I've got this theory about wedding photography and offbeat couples.
See, wedding photographers aren't just doing a service for you. You're also doing a service for them by providing images for use in their portfolios. And, let's be honest, which photos add more to a photographer's body of work: another traditional shot from a traditional wedding or a photo of a couple dressed as astronauts taking flight on their wedding day?
In other words, photos from your offbeat wedding may be of greater business benefit to a photographer … and therefore, photographers may be willing to negotiate a lower price.
I decided to test this theory by asking some of my favorite wedding photographers about their pricing policies and negotiating tips for non-traditional couples. Here's what I learned…
"I have special packages that are JUST for offbeat couples — all they have to do is mention that they're a member of the Offbeat Bride Tribe and I send them a whole separate price sheet," Washington DC photographer Lara Swanson told me.
Austin photographer Whitney Lee countered that she sometimes negotiated her prices, but it didn't have much to do with offbeat-ness, but rather timing: "I am never offended when a couple requests a lower price … however I don't always oblige them. I am much more willing to negotiate my fees if the wedding is on a weekday because it is unlikely that I would book that day at my full rate."
So, while you can't assume that a photographer will be willing to negotiate, it doesn't hurt to ask. Which then begs the question, how can you go about asking without offending the photographer? You want to tread very cautiously, because when you ask a photographer to lower their rates, you're asking them to take a cut out of their pay for you.
"If you break down my fees, I make about $23 an hour," LA photographer Amanda Brooks told me. "Oh, and let's not forget the minimum of 30% that the tax man charges me…do I charge tax on wedding services? Nope. So, it comes out of my wages…out of my bottom line. Oh, and that equipment that I use that takes such fabulous pics of you on your day? Santa didn't bring it. The equipment I'm currently shooting with cost a year's worth of my wages. Equipment needs constant maintenance and updating and cleaning and repair. Minus all of that and I'm back to wages I made behind a counter somewhere in the retail world…not exactly the glamorous life, huh?"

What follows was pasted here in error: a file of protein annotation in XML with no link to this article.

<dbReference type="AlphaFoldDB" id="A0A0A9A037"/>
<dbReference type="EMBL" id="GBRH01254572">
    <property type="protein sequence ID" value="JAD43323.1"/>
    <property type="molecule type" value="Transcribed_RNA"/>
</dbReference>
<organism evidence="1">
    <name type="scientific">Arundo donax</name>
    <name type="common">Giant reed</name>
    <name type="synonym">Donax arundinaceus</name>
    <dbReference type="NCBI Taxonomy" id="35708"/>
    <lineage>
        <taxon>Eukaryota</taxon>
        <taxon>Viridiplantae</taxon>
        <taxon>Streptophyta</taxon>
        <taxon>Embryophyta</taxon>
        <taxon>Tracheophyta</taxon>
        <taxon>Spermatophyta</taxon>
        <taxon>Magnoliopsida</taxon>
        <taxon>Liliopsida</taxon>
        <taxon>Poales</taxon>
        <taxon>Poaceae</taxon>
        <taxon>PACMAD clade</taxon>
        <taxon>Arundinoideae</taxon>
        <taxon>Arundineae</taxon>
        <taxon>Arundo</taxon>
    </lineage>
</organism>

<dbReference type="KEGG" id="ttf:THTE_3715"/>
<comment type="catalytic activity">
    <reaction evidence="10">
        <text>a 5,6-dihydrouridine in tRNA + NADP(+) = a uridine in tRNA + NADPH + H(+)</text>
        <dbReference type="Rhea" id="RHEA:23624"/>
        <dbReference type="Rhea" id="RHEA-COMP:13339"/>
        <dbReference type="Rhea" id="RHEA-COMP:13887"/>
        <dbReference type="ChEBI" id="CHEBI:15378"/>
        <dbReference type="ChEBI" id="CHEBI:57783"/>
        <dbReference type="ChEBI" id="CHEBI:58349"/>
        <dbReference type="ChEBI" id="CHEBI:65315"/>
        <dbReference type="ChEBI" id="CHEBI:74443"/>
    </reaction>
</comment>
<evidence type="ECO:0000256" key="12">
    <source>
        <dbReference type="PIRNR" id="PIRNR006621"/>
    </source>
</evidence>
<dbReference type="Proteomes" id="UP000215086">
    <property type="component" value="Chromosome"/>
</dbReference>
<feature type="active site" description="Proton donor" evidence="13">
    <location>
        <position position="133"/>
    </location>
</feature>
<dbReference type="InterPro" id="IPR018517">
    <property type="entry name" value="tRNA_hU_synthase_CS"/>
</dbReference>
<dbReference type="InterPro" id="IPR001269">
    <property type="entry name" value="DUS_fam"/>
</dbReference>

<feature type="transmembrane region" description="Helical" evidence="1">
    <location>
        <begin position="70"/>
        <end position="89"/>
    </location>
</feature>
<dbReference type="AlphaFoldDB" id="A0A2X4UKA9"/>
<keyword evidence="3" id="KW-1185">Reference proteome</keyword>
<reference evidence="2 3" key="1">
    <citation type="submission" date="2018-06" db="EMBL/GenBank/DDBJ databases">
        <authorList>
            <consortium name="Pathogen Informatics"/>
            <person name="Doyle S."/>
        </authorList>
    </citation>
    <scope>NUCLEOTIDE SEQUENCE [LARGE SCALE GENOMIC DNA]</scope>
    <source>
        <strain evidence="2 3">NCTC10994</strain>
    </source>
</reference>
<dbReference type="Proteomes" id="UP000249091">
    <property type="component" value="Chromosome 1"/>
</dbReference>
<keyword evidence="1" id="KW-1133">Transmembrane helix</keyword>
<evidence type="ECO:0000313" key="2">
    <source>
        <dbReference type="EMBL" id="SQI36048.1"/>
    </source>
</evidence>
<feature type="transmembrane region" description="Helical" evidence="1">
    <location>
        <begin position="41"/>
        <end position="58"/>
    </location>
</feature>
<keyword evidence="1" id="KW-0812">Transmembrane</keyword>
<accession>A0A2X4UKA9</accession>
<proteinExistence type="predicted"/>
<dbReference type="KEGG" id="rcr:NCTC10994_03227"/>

So be sensitive when negotiating with a photographer. Do not expect that you're entitled to any discount — especially if you use the dire economy as your reasoning. "It irks me when someone wants to negotiate just because 'the economy is bad,'" one anonymous photographer told me. "The economy is bad for everyone, including my business, and we'll be doing even worse if we undervalue our services. If you plan to ask for a discount please attempt to make a case for yourself."
Mike from Philadelphia's Allebach Photography agrees that it's about making a case for yourself, explaining that "The first step to negotiating with a wedding photographer is get them excited about you! If you love a photographers work, first market yourself to the photographer. Don't send photographers an email that says 'send me your pricing please.' Instead, say 'I met my fiance' while moshing at a Rancid show when he accidentally broke my nose in the pit.' Recently we had a bride contact us who was getting married in an old prison — we were hooked right away. So we worked with her to change pieces of the contract she wasn't comfortable with."
Mike added, "We always offer discounts to tattooed brides."
When negotiating with your photographer, be sure to be honest. Jenny Jimenez in Seattle told me that "Creative weddings are certainly my preference. However, I've had clients claim to be taking an alternative approach but when the day arrives it's not as offbeat as they made it out to be."
Jenny explains that really it's not about how offbeat you are — it's more about how she relates to her clients that determines whether she's willing to negotiate: "The bottom line is your personality. Do we get along? Do you have a sense of humor? Do you value photography? Are you willing to work together to make some rad images? That connection and commitment transcends what you're wearing and what your favors look like."
If you've found a photographer who's work you love, it seems that the key is taking the time to get to know them to see what arrangements you can make. Lara Swanson told me that for certain offbeat clients, she'll even consider bartering: "I currently receive acupuncture once a week from one of my '09 brides, and it's an awesome way to go — we each earn what we typically charge, but we're trading instead. I've been able to build a friendship with her along the way, and it just reinforces why I'm picky about only photographing offbeat weddings. I think that we all get something out of it — they get photographs filled with love, and I get their friendship and a fulfilling job."